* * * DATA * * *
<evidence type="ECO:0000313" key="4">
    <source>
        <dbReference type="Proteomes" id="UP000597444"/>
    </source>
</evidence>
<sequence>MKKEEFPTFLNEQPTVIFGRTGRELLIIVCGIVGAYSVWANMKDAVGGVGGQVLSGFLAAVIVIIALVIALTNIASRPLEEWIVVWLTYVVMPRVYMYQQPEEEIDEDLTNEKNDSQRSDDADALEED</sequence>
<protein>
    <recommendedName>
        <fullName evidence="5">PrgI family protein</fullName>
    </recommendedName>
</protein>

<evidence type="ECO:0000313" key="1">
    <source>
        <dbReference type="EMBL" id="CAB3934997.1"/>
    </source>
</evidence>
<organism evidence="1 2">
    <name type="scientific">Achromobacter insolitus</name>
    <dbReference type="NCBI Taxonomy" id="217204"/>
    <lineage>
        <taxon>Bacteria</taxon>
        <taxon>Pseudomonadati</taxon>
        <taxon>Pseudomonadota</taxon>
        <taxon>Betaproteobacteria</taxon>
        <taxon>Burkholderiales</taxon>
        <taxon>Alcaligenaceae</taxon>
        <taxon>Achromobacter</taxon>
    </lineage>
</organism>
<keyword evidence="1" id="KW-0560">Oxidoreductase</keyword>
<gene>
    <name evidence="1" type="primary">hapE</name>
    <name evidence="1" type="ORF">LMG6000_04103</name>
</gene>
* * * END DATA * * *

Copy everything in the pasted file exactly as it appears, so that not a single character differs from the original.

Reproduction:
<evidence type="ECO:0000313" key="4">
    <source>
        <dbReference type="Proteomes" id="UP000597444"/>
    </source>
</evidence>
<sequence>MKKEEFPTFLNEQPTVIFGRTGRELLIIVCGIVGAYSVWANMKDAVGGVGGQVLSGFLAAVIVIIALVIALTNIASRPLEEWIVVWLTYVVMPRVYMYQQPEEEIDEDLTNEKNDSQRSDDADALEED</sequence>
<protein>
    <recommendedName>
        <fullName evidence="5">PrgI family protein</fullName>
    </recommendedName>
</protein>

<evidence type="ECO:0000313" key="1">
    <source>
        <dbReference type="EMBL" id="CAB3934997.1"/>
    </source>
</evidence>
<organism evidence="1 2">
    <name type="scientific">Achromobacter insolitus</name>
    <dbReference type="NCBI Taxonomy" id="217204"/>
    <lineage>
        <taxon>Bacteria</taxon>
        <taxon>Pseudomonadati</taxon>
        <taxon>Pseudomonadota</taxon>
        <taxon>Betaproteobacteria</taxon>
        <taxon>Burkholderiales</taxon>
        <taxon>Alcaligenaceae</taxon>
        <taxon>Achromobacter</taxon>
    </lineage>
</organism>
<keyword evidence="1" id="KW-0560">Oxidoreductase</keyword>
<gene>
    <name evidence="1" type="primary">hapE</name>
    <name evidence="1" type="ORF">LMG6000_04103</name>
</gene>